If you needed further proof besides the Larry O’Brien trophy, the parade and the banner raising that the Golden State Warriors have achieved top shelf status in the league, Tuesday’s season-opening coronation offered plenty to chew on.
Before the game even started, Andrew Bogut showed that he wasn’t joking about having his championship ring sized for his middle finger, and indeed owner Joe Lacob slipped the manhole-cover-sized piece of bling on the giant Australian’s defiant digit while NBA commissioner Adam Silver pretended not to notice. Normally league honchos are quite wary of showing or airing anything that can even remotely be interpreted as offensive, but when a champion does it, everyone looks the other way and Bogut gets treated as a lovable goof on par with New England Patriot Rob Gronkowski.
It was also around then that the Pelicans announced that starting point guard Jrue Holiday, still rehabbing from offseason surgery, would be held out so that he could play the next night at Portland. How often in the last 40 years would such a scenario play out that way as opposed to the reverse? We’ve all grown up watching a franchise so laughably inept and charitable on defense that people in casts would suit up against them, drooling at the thought of boosting their numbers. Now the Dubs are the beneficiaries of pragmatism, while the rebuilding Blazers are thought of as pigeons. (For what it’s worth, Portland routed the Pelicans too, with Holiday in the lineup.)
Once the pomp and ceremony ended and the season tipped off for real, the Warriors did what great teams in every sport do to show their greatness: They won decisively — 111-95 in this case — without playing even remotely well. Klay Thompson, Draymond Green, Harrison Barnes and Andre Iguodala shot a combined 10-of-35 in the game. Add valuable reserves Leandro Barbosa and Marreese Speights into that mix and now we’re talking about 12-of-47, a brick above 25 percent.
It mattered not an iota because Bogut and Green held wunderkind Anthony Davis to a 4-of-20 night on the other end and more specifically because the Warriors still employ the game’s preeminent warlock in Stephen Curry, who was outscoring the Pelicans by himself for much of the first quarter while his teammates were still high on championship dust. Curry had 24 in the first period on the way to 40, the most points in a season-opener by the defending MVP since Kareem Abdul-Jabbar — a fellow who bared very little physical resemblance to Curry — scored 41 against the Phoenix Suns in 1971-72, according to STATS.
For all the doom and gloom about how they were lucky last season and they’d have a target on their backs this time around and they’d miss Steve Kerr on the bench and that they were practically guaranteed to suffer injuries this season after being one of the healthiest teams in the league last year, the Warriors went out and stomped a 45-win playoff team and shut down the guy the league’s general managers overwhelmingly agreed they’d choose to start a franchise with.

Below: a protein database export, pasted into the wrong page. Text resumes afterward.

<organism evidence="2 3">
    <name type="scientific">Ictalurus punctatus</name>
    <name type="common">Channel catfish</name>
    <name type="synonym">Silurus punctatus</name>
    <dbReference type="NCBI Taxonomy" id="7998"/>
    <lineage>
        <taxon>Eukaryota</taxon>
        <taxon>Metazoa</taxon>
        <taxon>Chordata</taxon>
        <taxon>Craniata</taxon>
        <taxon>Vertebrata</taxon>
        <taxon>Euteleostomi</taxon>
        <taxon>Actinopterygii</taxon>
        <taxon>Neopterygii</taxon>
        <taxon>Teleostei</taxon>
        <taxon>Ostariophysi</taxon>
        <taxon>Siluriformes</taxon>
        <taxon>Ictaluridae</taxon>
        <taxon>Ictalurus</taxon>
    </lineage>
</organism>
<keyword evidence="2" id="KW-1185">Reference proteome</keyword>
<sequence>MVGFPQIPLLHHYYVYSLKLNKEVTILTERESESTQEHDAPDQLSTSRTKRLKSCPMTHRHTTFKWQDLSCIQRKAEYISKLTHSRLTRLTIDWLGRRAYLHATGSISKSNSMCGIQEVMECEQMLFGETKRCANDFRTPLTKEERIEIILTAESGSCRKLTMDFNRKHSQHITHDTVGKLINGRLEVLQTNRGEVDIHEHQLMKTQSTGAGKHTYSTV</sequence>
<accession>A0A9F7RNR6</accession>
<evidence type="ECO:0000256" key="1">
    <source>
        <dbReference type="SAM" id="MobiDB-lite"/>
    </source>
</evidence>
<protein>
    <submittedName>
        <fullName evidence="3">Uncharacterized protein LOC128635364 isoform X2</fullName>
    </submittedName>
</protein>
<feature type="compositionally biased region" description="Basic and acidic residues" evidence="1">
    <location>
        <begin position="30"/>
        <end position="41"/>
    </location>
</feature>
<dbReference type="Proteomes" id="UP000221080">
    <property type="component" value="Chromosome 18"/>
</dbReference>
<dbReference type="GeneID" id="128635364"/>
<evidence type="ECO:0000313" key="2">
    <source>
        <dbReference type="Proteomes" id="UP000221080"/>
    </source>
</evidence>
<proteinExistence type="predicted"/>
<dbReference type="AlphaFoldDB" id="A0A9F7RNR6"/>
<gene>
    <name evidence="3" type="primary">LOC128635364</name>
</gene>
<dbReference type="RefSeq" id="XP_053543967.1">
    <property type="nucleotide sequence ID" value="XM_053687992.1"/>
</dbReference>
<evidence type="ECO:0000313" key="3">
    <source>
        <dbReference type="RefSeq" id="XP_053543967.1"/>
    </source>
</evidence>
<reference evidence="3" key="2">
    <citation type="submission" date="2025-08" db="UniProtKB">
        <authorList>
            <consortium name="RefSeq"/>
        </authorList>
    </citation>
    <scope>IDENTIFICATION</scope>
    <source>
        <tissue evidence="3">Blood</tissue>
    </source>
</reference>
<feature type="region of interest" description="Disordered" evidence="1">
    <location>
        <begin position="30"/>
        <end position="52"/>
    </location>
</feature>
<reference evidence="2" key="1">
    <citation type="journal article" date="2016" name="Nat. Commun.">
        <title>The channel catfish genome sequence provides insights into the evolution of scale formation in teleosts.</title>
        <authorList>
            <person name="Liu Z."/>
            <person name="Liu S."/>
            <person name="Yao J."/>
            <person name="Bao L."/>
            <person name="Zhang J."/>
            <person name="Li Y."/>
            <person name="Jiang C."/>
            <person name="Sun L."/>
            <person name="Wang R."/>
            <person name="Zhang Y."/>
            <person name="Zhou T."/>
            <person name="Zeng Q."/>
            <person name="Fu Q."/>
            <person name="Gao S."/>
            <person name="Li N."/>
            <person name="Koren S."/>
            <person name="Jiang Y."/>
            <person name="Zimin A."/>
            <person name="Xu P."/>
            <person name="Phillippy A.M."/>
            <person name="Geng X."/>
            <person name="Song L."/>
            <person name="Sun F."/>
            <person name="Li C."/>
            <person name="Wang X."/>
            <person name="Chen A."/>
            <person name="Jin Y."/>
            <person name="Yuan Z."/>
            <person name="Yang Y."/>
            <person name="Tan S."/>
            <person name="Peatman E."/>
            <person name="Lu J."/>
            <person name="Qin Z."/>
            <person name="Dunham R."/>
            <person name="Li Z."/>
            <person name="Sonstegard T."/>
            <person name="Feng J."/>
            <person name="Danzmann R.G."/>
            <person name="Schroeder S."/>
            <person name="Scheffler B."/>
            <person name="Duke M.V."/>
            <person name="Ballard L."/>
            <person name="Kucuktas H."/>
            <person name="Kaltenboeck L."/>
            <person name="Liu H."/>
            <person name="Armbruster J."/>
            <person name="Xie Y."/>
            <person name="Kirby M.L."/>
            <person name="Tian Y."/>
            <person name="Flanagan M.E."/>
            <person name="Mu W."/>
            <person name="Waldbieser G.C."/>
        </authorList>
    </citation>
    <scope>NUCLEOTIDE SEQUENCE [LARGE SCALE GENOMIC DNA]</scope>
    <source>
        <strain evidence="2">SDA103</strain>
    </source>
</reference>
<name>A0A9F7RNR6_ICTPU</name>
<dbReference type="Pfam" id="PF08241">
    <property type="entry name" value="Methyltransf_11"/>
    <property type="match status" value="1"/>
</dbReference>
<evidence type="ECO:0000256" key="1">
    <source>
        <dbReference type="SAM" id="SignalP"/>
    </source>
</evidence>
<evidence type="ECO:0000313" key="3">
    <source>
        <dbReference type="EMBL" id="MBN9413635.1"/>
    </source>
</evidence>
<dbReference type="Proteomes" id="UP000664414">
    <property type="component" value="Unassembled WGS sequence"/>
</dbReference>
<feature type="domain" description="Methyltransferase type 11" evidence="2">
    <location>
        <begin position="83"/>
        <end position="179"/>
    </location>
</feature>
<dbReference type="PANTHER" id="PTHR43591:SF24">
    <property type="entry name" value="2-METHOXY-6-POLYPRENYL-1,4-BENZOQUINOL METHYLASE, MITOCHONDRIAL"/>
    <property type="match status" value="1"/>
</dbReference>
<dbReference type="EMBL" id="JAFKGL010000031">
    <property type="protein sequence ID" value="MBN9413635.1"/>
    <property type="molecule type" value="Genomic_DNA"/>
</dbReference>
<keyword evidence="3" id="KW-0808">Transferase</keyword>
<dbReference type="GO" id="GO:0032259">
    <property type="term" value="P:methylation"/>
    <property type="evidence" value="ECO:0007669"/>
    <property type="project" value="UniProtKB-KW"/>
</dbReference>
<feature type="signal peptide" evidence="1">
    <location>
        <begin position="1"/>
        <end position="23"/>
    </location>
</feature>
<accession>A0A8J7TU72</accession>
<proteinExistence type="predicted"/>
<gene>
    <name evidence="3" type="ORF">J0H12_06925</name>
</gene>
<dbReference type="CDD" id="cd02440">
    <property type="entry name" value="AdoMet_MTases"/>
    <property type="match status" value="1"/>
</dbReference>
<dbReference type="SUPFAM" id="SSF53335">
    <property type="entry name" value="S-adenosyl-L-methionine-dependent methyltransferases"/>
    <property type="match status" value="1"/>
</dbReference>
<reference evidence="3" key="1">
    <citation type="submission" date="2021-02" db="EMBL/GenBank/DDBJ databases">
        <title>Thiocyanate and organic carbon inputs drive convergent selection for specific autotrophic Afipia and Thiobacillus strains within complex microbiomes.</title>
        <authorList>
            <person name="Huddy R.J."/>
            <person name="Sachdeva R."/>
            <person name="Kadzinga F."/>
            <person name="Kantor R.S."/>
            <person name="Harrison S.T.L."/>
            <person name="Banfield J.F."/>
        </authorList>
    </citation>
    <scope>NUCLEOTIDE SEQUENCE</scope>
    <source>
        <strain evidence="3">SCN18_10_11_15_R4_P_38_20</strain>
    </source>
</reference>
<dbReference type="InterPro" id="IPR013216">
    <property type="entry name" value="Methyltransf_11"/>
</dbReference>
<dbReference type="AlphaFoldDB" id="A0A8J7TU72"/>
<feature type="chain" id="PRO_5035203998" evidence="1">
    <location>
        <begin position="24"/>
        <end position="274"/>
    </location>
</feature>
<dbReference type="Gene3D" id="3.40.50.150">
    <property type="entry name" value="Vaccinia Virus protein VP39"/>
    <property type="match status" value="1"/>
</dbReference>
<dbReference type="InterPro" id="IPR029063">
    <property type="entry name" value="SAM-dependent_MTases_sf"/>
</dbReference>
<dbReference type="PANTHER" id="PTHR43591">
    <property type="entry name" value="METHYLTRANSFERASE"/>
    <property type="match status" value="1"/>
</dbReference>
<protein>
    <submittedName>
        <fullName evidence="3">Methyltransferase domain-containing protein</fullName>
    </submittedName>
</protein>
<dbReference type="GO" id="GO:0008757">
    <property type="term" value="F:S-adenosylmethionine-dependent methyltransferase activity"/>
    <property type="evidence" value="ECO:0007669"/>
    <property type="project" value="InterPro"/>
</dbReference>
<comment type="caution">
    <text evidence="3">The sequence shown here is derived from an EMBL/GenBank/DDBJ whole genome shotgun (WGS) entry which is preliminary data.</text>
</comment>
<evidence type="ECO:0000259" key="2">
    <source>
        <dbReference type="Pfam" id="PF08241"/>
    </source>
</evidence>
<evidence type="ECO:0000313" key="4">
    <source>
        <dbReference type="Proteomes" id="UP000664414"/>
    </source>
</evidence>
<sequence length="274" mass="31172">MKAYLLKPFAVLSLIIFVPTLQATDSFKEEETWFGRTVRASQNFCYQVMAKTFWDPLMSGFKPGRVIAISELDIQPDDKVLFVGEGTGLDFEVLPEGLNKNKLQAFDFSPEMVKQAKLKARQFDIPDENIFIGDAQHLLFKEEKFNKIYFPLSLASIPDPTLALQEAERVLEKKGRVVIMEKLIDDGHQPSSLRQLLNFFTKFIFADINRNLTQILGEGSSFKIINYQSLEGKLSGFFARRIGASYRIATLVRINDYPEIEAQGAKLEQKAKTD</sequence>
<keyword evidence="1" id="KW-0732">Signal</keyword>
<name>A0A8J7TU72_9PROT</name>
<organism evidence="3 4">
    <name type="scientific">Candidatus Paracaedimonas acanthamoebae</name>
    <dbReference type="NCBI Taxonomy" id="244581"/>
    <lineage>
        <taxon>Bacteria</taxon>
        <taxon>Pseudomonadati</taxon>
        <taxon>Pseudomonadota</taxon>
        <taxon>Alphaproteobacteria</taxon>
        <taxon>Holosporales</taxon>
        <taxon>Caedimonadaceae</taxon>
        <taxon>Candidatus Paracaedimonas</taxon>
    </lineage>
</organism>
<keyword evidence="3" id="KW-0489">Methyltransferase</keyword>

And they did it playing what was, for them, C- basketball. What chance does anyone have against the Dubs when they’re on their A-game?
Of course there’s the alternate view, that everywhere you looked there were ominous signs.
Kerr revealed that he’s still not ready to return to the bench full time after enduring complications from two separate offseason back surgeries, though he was optimistic it’d be relatively soon. The Pelicans were hardly a worthy challenger, given they were missing not just Holiday but also their best wing in Tyreke Evans, starting center Omer Asik and pesky Norris Cole, who had some strong defensive stretches against Curry in the playoffs last year. Their emergency starter opposite Curry was Nate Robinson, whom they thought so much of that they’ve since waived.
Neither Green nor Thompson looked the part of top 20 players, doing little to dispel concerns that they played over their heads last season and would fall back down to earth after a summer of partying. Barnes got his contract drive off to a miserable start, and as long as he plays that way he’ll continue to be asked whether he regrets not accepting the reported four-year, $64 million offer and if that next deal is weighing on him.
Most distressing of all was that it took all of one game for the Warriors to suffer their first injury. Bogut, already playing with a broken nose after taking a stray elbow during the preseason, got cut above his right eye in a fourth quarter collision and suffered a concussion. He’ll be out until he’s symptom free, according to the league’s protocol, which means he’ll miss Friday night’s game at Houston against Dwight Howard and then the return engagement with Davis on Halloween.
There are games coming up with Marc Gasol and Zach Randolph and the Memphis Grizzlies, Blake Griffin, DeAndre Jordan and the Los Angeles Clippers, DeMarcus Cousins and the Sacramento Kings, Andre Drummond and the Detroit Pistons and then the Grizzlies again over the next two weeks, so Bogut being out would be most ill-timed indeed, even with the understanding that there’s never a good time for a concussion.
One game down, 81 to go and we’ve already seen a microcosm of everything. There will be bumps and bruises, ups and downs, lucky breaks and bad breaks. Some opponents will be shorthanded against the Warriors and other times the Warriors will be the ones nursing wounds.
But as long as they have Curry tossing in threes for fun the Warriors will be alright, and Bogut, even if he’s in a suit on the bench, will be happy to show you his ring finger if you say otherwise.